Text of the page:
Taiwan can look to Ukraine and Israel to learn about deterrence, which is a better option than war, former US deputy national security adviser Matt Pottinger said during a meeting with President Tsai Ing-wen (蔡英文) yesterday.
Pottinger, chairman of the China Program at the Foundation for Defense of Democracies, is visiting Taiwan at the head of delegation of US and Israeli security experts who are also members of the foundation.
The group is scheduled to depart today.
Russia’s invasion of Ukraine provided a vital insight to Taiwan: “Deterrence is far preferable to war,” Pottinger said.
The formula of effective deterrence and safeguarding Taiwan’s peace and prosperity is “capability times credibility,” he said.
Capability includes asymmetrical and affordable munitions, realistic training and smart tactics, and a large number of small, mobile, dispersed, precision, lethal weapons, he said.
In addition to learning from the courage, confidence and the will to fight of Ukrainian soldiers and citizens, Taiwan can learn from Israel about demonstrating credibility during peacetime, Pottinger said.
Israel, with less than half of Taiwan’s population and without its natural barriers, has won every battle and deterred invasion in the past 50 years, he said.
He praised Taipei’s decision to restore one-year compulsory military service, calling it “a step toward building a culture, as well as an ecosystem, that will enhance deterrence, ensuring that Taiwan remains a guardian at the front line of free and democratic society.”
The delegation believes that with the firm support of other democracies, Taiwan is “assembling the ingredients to safeguard its peace and security,” Pottinger said.
Tsai thanked the foundation for repeatedly urging the international community to support Taiwan and thanked Pottinger for his continuous attention to cross-strait issues.
Peace and stability are keys to maintaining the international order, as authoritarian expansionism threatens democracy around the world, Tsai said.
Taiwan will continue to improve its self-defense capabilities, build a resilient democratic front with like-minded partners and secure global supply chains, she said.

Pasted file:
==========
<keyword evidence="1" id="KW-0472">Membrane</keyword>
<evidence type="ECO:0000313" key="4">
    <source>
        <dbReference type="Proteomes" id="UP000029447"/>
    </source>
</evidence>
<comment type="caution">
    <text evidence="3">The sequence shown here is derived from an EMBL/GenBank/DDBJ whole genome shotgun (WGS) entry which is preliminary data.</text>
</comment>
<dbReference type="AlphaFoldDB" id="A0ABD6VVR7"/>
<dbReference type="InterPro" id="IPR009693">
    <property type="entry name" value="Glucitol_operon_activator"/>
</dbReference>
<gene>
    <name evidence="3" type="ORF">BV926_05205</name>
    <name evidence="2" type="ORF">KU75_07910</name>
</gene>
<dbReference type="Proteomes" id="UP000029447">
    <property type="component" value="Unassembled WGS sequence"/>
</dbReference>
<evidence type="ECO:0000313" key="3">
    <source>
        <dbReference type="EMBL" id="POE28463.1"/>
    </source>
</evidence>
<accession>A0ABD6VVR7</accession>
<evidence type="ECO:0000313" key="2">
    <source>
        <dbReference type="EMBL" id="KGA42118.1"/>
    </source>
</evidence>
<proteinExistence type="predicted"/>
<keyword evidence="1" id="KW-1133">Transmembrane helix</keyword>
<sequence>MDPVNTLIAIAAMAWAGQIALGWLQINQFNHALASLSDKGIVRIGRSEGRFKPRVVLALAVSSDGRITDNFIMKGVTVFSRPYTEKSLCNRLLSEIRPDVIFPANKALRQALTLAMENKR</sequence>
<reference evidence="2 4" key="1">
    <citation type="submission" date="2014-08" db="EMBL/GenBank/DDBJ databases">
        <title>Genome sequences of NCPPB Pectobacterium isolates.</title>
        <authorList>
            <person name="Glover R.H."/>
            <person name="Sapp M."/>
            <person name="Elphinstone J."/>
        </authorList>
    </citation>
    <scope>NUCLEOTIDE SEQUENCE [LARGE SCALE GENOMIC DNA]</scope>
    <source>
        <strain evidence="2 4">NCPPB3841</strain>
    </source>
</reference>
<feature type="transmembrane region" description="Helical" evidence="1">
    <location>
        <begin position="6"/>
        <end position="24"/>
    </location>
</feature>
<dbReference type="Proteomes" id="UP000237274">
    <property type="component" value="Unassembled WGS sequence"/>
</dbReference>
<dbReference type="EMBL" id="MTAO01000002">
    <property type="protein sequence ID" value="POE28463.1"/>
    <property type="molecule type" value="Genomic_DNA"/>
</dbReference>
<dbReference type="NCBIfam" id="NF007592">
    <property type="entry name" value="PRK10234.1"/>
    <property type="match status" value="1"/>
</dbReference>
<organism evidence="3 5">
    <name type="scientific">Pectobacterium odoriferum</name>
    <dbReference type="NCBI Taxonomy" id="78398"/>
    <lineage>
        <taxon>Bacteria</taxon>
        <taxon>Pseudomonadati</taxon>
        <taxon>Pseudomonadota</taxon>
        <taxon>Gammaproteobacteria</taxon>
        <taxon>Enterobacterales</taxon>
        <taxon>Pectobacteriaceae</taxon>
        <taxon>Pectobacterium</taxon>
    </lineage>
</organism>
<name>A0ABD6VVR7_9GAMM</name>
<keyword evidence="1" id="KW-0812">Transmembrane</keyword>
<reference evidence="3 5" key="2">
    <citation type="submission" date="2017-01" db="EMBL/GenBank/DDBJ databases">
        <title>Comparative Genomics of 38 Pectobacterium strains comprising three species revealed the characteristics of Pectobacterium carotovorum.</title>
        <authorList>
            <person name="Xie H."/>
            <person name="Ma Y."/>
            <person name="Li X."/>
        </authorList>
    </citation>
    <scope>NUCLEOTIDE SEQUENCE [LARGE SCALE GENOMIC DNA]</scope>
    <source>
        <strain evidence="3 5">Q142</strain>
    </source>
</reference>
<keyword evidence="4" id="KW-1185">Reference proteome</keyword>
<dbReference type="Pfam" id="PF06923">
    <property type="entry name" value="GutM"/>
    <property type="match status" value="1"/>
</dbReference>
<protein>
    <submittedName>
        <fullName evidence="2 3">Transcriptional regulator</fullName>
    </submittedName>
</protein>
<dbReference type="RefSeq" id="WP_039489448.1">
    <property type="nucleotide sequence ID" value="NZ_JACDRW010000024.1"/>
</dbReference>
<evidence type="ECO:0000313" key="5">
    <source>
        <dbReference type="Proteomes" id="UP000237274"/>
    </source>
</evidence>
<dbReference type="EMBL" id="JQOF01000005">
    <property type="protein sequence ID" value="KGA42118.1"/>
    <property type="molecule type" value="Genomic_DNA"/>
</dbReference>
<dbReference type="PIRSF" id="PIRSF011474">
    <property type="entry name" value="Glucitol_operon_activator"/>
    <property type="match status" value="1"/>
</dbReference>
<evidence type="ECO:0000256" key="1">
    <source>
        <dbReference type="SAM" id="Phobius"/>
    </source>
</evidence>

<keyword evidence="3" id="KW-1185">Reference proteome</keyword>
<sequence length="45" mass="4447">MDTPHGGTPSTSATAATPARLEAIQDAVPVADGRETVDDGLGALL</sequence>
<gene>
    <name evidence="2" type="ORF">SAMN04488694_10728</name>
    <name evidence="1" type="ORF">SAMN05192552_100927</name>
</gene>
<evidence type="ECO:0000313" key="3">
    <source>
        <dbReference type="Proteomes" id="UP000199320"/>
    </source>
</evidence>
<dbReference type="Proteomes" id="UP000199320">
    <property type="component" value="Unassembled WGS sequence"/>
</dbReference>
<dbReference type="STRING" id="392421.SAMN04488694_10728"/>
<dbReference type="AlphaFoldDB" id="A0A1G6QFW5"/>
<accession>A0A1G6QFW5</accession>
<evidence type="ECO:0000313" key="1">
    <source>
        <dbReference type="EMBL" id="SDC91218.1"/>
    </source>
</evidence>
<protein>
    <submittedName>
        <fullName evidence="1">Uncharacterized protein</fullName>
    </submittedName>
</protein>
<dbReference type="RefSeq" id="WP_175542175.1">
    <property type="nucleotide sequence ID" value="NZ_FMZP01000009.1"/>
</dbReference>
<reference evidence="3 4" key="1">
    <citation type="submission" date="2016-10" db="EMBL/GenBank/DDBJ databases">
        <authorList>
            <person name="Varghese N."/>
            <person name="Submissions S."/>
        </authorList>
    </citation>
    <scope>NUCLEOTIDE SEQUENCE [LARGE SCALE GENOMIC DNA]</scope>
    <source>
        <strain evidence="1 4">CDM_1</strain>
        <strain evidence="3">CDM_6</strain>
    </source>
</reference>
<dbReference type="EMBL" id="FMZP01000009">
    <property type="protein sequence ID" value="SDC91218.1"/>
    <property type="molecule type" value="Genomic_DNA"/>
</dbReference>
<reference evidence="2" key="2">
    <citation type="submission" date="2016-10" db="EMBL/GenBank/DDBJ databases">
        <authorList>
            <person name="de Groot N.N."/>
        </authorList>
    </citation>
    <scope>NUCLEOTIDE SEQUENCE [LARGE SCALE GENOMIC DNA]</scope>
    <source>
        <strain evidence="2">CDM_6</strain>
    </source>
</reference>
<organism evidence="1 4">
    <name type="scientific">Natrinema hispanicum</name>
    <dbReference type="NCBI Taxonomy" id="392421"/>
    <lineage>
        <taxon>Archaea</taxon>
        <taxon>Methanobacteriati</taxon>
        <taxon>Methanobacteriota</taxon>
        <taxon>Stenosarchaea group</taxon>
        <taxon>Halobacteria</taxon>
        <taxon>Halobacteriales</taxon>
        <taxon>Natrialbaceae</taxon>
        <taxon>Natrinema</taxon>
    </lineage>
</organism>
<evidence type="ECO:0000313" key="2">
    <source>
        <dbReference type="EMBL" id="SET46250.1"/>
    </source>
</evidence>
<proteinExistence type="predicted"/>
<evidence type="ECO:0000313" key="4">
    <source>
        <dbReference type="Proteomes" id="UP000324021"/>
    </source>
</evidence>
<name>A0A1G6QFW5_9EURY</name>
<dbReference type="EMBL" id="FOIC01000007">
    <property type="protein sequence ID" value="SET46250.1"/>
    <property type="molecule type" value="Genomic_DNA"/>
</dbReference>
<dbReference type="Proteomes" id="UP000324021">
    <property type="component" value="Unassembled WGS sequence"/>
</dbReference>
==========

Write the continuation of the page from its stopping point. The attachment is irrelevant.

For example, the Global Cooperation and Training Framework is an important platform for Taiwan to exchange opinions with democratic countries, while the US-Taiwan Initiative on 21st-Century Trade is a major achievement in trade between Taiwan and the US, she said.
In other news, US Senator Marco Rubio on Wednesday introduced a bill seeking to expedite arms sales to Taiwan and reinforce Washington’s support of Taipei.
Rubio introduced the Taiwan Peace Through Strength Act to increase deterrence in the Taiwan Strait as Taiwan faces the increased threat of Chinese military attacks, his office said in a press release.
“Make no mistake: Deterring an invasion of Taiwan must be our top priority,” Rubio said.
The proposal cames ahead of US Secretary of State Antony Blinken’s scheduled visit to China on Sunday.
The bill seeks to require the US secretary of defense to conduct a classified annual review of US plans to defend Taiwan.
The review should assess Taiwan’s current and near-term capabilities, and the force readiness, conflict contingency plans and risks of the US, the bill says.
It calls on the US secretaries of defense and state to prioritize and expedite the processing of requests from Taiwan in accordance with the Foreign Military Sales program.
The US’ Taiwan Relations Act should be amended by replacing “arms of a defensive character” with “arms conducive to the deterrence of acts of aggression by the [Chinese] People’s Liberation Army,” it says.
The secretary of defense should establish a high-level military planning mechanism between the US and Taiwan to oversee joint exercises and coordinate international military education and training, the bill says.
The US should establish a “Taiwan Critical Munitions Acquisition Fund” of up to US$2 billion per year to ensure adequate stocks of critical munitions and finance the acquisition of such items, it says.
US representatives Jim Banks and Chris Pappas are to introduce companion legislation in the US House of Representatives, Rubio’s office said.
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